Construct validity of S-BC

EFA and CFA were done. In EFA, some cross-loadings were reported (Table 5). The KMO measure of sampling adequacy suggests that data seems appropriate for factor analysis (KMO = 0.76). Bartlett’s Test of Sphericity reached statistical significance supporting that there is sufficient significant correlation in the data for confirmatory factor analysis (Chi square (190) = 408.27, p < 0.001).

Table 5 Factor loadings and cross-loadings emerging from EFA-S-BC

EFA extracted seven-factor model explaining cumulative variance of 78.68% (Table 5; Fig. 1. Scree plot). Three items in the original taxonomy of Carver et al. [8] were not included in the factor structure (items—3, 18, and 28) but the factors extracted represented entire subscales. The communalities of 25 items varied from 0.638 to 0.991 and factor loadings were varied from 0.415 to 0.994.

Fig. 1
figure 1

Scree plot of the S-BC

The 1st extracted factor was loaded by six items of the original BC scale. Overall, this factor was termed as the “Avoidance/Behavioral disengagement”. The 2nd factor was loaded by eight items and was termed as “Religious faith/Acceptance”. The 3rd factor was loaded by four items and was termed as “Seeking support”. The 4th factor was loaded by two items and was termed as ‘Planning’. The 5th factor was loaded by one item and was termed as “Substance use/Venting”. The 6th factor was loaded by two items and was termed as “Self-Blame” and the last factor was loaded by two items and was termed as " Active/positive coping”.

CFA was performed (Fig. 2). Path diagram of the model of the S--BC was tested. The chi-square goodness-of fit p value was 0.428, and it indicates that there is no difference between the hypothesized model and the data. The CFI value was 0.985, greater than 0.90, indicating a good fit of the data. The RMSEA value was 0.025. The RMSEA value should be less than 0.08 to have a good fit. Therefore, the result indicate that this model has  a good fit for the data gathered.

Fig. 2
figure 2

Path diagram of the model of the S-BC

Discussion

This study examined the psychometric properties of a Sinhalese version of the Coping Orientation to Problems Experienced Inventory (S-BC). The S-BC is an adapted version of the original BC for cancer patients in Sri Lanka. It was found that the S-BC is a reliable and a valid tool to measure coping strategies used by cancer patients in Sri Lanka.

The S-BC was found to be a comprehensive, but a clear and a simple scale that can be used to measure coping strategies exhibit by cancer patients in the country. It has a good internal consistency and test–retest reliability. Cronbach's alpha of the S-BC was 0.819, a higher value compared to many other translated versions of the original BC [8, 27]. Adaptive coping items in the S-BC had a high Cronbach's alpha value (0.861) than that of maladaptive coping items (0.396). Three subscales in the adaptive coping (instrumental support, emotional support, and religion) and one subscale in the maladaptive coping strategies (behavioral disengagement) showed high Cronbach’s alpha values (> 0.7). Test–retest reliability of the S-BC was also high for both adaptive and maladaptive coping strategies. Therefore, the S-BC seems to be a reliable tool to measure coping strategies of cancer patients in Sri Lanka.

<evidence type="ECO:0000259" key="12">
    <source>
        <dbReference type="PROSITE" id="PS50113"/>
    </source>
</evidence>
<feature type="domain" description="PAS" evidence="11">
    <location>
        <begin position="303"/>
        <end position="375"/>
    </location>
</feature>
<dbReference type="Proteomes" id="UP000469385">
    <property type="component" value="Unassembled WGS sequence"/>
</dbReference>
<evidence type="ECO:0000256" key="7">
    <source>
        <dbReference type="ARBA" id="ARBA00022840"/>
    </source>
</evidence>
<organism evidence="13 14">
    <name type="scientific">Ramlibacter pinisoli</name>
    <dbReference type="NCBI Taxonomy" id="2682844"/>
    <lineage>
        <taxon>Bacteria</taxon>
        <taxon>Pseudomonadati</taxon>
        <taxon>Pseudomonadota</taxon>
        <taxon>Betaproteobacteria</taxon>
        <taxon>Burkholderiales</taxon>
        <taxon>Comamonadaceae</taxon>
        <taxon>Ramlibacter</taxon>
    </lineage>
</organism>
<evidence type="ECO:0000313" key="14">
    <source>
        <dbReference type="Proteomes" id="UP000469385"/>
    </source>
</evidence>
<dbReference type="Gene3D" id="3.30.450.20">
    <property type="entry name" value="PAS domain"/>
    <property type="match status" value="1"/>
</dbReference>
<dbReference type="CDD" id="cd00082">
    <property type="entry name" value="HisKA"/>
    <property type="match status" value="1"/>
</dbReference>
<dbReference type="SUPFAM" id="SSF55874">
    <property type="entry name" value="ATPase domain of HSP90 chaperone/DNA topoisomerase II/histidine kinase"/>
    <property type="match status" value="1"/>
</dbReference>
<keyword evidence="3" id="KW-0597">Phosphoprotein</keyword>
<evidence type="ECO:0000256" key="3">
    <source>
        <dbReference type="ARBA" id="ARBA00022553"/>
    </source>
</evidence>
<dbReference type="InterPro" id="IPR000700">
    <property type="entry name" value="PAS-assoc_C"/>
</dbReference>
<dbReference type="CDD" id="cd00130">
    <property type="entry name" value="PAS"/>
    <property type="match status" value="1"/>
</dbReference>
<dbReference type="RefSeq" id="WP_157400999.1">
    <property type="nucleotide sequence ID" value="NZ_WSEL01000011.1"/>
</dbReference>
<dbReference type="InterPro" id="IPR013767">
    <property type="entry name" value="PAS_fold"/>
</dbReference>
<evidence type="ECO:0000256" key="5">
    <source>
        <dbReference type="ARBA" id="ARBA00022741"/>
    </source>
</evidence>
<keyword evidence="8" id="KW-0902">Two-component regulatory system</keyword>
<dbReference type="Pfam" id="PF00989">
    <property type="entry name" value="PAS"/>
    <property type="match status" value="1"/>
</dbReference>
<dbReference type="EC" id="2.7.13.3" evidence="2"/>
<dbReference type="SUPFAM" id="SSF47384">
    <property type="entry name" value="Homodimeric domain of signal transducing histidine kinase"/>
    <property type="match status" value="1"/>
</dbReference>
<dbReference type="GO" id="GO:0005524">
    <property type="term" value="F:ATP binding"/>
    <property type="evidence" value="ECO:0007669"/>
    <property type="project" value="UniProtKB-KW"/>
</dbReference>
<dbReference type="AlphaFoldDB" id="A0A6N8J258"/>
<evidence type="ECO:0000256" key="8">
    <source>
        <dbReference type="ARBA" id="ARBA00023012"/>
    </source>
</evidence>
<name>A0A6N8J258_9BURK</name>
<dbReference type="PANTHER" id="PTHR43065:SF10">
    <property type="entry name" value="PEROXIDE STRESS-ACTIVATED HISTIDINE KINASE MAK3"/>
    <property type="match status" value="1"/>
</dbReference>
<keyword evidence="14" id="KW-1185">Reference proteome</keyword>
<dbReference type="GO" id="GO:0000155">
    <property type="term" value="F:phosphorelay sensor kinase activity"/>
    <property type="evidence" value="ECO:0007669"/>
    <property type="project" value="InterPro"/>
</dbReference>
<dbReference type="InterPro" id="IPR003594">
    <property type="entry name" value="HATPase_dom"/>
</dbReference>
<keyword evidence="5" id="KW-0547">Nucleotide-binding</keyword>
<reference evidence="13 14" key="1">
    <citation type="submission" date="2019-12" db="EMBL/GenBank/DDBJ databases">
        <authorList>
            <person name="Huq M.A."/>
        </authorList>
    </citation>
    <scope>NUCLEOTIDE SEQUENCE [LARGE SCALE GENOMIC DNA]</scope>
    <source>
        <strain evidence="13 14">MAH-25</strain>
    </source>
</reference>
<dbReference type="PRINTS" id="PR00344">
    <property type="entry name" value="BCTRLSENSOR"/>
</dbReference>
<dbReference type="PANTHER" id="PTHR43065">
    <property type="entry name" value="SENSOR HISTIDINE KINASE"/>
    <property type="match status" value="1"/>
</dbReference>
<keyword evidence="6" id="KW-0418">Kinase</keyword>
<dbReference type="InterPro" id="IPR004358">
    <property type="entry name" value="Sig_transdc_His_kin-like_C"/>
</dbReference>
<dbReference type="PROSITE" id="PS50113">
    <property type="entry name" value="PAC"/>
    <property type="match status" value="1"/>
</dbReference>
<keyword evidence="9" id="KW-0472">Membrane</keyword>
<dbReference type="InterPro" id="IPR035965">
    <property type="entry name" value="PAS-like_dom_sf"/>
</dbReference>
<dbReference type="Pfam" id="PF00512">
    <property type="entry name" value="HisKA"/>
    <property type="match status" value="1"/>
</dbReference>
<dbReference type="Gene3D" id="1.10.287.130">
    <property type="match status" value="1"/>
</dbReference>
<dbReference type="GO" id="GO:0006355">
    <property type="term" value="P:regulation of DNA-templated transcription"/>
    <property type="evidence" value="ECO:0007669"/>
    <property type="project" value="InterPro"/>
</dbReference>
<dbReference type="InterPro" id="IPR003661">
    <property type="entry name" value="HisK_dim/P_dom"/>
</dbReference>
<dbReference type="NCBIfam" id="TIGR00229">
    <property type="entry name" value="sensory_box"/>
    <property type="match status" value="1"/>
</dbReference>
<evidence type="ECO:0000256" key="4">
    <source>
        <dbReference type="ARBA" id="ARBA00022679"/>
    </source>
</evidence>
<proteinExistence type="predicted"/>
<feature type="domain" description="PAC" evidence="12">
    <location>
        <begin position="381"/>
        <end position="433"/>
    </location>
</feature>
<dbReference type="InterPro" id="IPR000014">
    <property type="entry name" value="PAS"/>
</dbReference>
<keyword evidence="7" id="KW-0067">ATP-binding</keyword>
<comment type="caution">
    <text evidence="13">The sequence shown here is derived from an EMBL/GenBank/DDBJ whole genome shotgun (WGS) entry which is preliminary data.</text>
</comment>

The S-BC showed a good criterion validity. As expected, the correlation between the adaptive coping scores of S-BC and the scores of CES-D was negative and the correlation between maladaptive coping scores of S-BC and the scores of CES-D was positive. The correlation between different subscales of the WHOQOL-BREF and adaptive coping scores of the S-BC was positive and no significant correlations were found between subscales of the WHOQOL-BREF and maladaptive coping scores of the S-BC.

In this study, seven-factors were extracted using the EFA. Those factors were termed as Avoidance/Behavioral disengagement, Religious faith/Acceptance, Seeking support, Planning, Substance use/Venting, Self-blame and Active/positive coping. A similar number of factors was obtained by Hagan et al. [3] and labeled as self-blame, acceptance, denial, emotional support, positive reframing, active, and behavioral disengagement. The French version of BC [28] was checked for its psychometric properties using a sample of French-Canadian breast cancer patients and eight factors were extracted: disengagement, self-distraction, active coping, using emotional support from husband/partner, using emotional support from friends, turning to religion, humor, and substance use. Another French study revealed a four-factor structure; social support, positive thinking, labeled avoidance, and problem-solving [24]. A Spanish version of the BC had revealed a 12-factor structure which is like the original BC structure [23]. In our study, it seems that several factors in the original scale tend to cluster together, and form border dimensions as observed by Miyazaki at el. [43].

Emotional and instrumental support items were included in a border factor termed seeking support in our study as seen in some other studies [26, 27]. CFA indicated good fit for the seven-factor model found in EFA. However, the weak and moderate correlations between the seven factors may indicate that cancer patients tend to employ only one or two coping strategies to cope with their distresses. Overall, the seven-factor model that this study observed seem to support the factor structure of the original BC.